Posted by: Kennedy | October 19, 2010

Not exactly “Hunger Diaries”: My take on the Marie Claire article

Recently, the healthy living blogosphere was all a-twitter – literally – about an article published in this month’s Marie Claire entitled “The Hunger Diaries.” The story elicited many, many comments from bloggers and readers – some positive, but the large majority negative, a number even calling for an official apology from the magazine.

I encourage you to read the article yourself, but here’s a brief synopsis:

An MC writer interviewed a few of the most-followed bloggers (some of whom I read daily and are included in my blogroll) for a story she claimed was about “how women can make money through blogging/social media.” The end result turned out to be a seriously one-sided article on how these girls are allegedly promoting dangerous, unbalanced lifestyles that could encourage disordered eating.

You can read the bloggers’ responses to the article here, here, here, here, here, and here.

My initial reaction was shock and offense. It’s funny. I have never met, or even spoken to any of the women featured, but they inspire me daily to blog, eat well, cook awesome meals and lace up my running shoes. And when I read the article, I felt as upset as if someone had written it about my best friends. I felt as if my friendly, positive little blogging community had been violated.

I did try to keep an open mind – I can appreciate that just because I don’t agree with a journalist’s perspective doesn’t make it bad journalism. But to me, the article definitely had an accusatory tone. The writer took much out of context. And I know I don’t have to point out the irony of a beauty magazine accusing bloggers of promoting eating disorders when month after month it features images of skeleton-thin models and articles like this one: “Get Jennifer Aniston’s body.” Victoria Beckham on this month’s cover proves my point perfectly.

At first, I chalked her shoddy reporting up to a lack of awareness. She was an ‘outsider’ after all – maybe she hadn’t done her homework? But according to the bloggers in the article, she had researched/read the blogs for almost as long as I had… I couldn’t understand how we could be taking away such polarly opposite messages from the same content.

Then I read a post by Hollaback Health that made me stop and think.

Everyone’s interpretation of a healthy lifestyle is his or her own. But when we talk about striving for balance, it can often appear that we are instead aiming for perfection. We ‘justify’ having an extra glass of wine or a decadent dessert or too many handfuls of chips by making ‘healthier choices’ at our next meal. Or maybe we mention feeling guilty for bailing on a workout in favour of parking our butts on the couch and watching Glee.

I took a quick scan of my recent posts to see if I too made these comments unconsciously – sure enough, there were a few. It’s become so ingrained in daily conversation (and not just among women) that we often don’t even notice anymore.

But is this disordered behaviour? Jury’s still out. I think it’s often just an awareness of one’s body and what it needs to feel good. If I eat a bunch of junk, I’m not going to feel very well. Not just mentally, but physically. Our bodies need nutrients. They also need exercise.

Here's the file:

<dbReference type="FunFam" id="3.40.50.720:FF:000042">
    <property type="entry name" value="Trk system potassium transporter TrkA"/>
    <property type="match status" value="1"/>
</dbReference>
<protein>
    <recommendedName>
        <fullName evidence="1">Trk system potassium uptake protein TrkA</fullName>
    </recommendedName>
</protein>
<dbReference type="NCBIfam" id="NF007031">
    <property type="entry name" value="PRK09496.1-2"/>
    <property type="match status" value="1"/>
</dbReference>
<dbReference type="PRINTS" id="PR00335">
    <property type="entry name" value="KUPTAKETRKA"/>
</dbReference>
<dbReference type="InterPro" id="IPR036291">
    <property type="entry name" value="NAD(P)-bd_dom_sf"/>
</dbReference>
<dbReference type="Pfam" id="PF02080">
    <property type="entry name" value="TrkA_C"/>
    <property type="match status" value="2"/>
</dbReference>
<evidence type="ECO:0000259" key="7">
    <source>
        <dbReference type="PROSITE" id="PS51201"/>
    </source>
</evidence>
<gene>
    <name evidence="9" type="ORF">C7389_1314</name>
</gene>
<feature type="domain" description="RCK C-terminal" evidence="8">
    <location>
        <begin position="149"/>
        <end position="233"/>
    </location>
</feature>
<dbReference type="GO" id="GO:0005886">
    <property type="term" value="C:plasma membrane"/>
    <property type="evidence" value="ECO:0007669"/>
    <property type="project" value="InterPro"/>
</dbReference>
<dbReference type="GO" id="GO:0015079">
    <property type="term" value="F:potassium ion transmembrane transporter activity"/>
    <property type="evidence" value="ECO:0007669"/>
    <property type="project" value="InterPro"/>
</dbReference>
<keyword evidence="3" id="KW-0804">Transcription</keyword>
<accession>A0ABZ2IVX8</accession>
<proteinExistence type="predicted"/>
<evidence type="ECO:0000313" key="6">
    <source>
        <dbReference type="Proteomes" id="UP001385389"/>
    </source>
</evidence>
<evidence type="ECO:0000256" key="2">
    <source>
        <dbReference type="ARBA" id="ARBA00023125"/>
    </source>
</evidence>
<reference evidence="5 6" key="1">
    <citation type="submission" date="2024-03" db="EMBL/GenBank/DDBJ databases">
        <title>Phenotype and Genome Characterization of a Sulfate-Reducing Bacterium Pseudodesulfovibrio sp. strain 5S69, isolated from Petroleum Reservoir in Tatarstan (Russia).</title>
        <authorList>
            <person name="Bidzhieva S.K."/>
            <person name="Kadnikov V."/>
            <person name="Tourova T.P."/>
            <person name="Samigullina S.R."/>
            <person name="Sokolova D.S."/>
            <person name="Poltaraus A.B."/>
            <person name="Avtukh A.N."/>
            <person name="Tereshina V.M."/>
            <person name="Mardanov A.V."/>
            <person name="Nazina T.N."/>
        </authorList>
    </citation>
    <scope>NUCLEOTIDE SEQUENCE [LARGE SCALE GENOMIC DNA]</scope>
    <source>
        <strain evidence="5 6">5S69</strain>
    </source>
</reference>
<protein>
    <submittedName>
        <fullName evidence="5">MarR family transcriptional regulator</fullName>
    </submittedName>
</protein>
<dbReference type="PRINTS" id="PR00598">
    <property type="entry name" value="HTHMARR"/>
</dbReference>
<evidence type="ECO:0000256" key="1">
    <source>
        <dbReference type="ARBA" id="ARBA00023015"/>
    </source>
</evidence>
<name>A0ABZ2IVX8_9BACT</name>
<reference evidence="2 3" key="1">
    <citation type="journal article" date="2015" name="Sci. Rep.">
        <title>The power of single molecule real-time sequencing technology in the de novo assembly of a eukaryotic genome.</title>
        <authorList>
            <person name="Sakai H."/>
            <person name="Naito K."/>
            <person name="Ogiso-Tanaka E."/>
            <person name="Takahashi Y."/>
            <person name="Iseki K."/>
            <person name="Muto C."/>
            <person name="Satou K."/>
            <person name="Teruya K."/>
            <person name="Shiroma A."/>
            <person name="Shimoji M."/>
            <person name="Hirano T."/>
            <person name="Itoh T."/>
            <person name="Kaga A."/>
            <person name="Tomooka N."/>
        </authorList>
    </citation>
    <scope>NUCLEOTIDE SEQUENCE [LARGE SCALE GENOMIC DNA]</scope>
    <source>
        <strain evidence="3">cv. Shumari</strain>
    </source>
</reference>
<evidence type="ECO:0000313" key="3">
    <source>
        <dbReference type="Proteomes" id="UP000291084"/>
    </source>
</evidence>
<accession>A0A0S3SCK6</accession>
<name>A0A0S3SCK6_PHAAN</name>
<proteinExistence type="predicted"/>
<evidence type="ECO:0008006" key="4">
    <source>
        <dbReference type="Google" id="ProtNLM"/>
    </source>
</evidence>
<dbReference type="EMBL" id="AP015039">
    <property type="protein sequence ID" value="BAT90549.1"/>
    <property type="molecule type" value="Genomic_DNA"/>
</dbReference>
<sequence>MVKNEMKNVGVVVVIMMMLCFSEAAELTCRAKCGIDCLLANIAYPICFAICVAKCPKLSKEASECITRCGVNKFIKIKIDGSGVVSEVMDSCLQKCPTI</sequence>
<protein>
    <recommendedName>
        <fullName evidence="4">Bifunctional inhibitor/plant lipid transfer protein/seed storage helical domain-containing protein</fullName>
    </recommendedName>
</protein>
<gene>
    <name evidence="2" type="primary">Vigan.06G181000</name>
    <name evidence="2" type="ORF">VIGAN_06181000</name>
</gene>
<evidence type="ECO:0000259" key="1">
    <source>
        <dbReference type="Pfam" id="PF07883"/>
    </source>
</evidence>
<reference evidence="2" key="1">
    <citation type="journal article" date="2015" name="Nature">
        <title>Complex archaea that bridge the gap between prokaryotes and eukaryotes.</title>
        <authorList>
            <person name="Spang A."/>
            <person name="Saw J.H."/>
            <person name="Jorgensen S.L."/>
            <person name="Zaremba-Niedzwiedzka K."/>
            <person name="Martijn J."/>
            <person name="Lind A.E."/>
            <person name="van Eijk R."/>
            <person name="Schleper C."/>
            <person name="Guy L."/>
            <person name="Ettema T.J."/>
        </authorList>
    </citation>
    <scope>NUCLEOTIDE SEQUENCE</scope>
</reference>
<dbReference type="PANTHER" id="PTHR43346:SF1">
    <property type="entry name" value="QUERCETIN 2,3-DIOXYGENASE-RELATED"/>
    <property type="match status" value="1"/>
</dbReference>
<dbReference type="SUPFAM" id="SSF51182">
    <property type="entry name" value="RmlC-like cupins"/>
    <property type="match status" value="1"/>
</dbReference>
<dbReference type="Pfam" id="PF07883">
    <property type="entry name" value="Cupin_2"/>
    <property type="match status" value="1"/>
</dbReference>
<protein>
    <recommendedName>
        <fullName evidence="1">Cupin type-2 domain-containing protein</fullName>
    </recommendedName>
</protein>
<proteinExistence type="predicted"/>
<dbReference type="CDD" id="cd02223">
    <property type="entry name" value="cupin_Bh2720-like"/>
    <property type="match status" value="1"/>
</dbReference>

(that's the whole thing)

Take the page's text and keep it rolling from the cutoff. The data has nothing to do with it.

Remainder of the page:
Now, my blog is quite different from the ones written by the “Big 6,” as the article refers to them…

#1. I do NOT post everything I eat on the blog. Not even close. I post photos of food when I’m making a recipe or when I’ve had a particularly great meal or when I just feel like sharing. Therefore, it would be pretty difficult for someone to model their daily meals after mine.

#2. I’m not making any money through blogging. There are no companies out there sending me free products to try (though I am in the market for a new long-sleeved running shirt… ahem Lululemon…)

#3. I’m lucky to get 40 hits in a day (which is precisely why Lululemon is not going to be sending me any free running shirts…)

I don’t feel as though I’m anyone’s “role model” for healthy living, and of course, I’m no expert. But at the same time, I do feel a sense of responsibility for the content I publish. If I’m putting something out into the blogosphere, I’m going to make sure it’s thoughtful and well-written. I don’t post just for the sake of posting. I like brainstorming topic ideas, even if they’re just for fun. I want to give my modest following a reason to keep coming back. And as a reader, I know why I go back to some blogs and not others. It’s different for everyone, so my blog isn’t for everyone. And that’s okay.

There are a lot of opinions out there – some in favour of the article, some ripping it to shreds, and others who are somewhere in between. If nothing else, I think several really positive things have come from it:

  • It gave our friendly little (well, clearly not so little) blogger community something difficult to talk about. It’s necessary to feel uncomfortable sometimes – it’s how we grow and ultimately become better bloggers.
  • It reaffirmed just how close-knit and loyal this community is – we clearly have each other’s backs. It amazes me how I feel such a strong connection to girls I’ve never met in person. When I read the article, I really felt as though the reporter was talking about friends of mine, as I know many others did. And what do you do when someone tries to tear down your friends? You get up in their face and you tell them where to go.
  • Despite my personal feelings about the article, many of the discussions amongst bloggers in the after-math are giving me a lot of food for thought (pardon the pun). There are lessons I can take away from this about blogging responsibly and writing – and living –mindfully.

What are your thoughts? And have you expressed them to the folks at Marie Claire?


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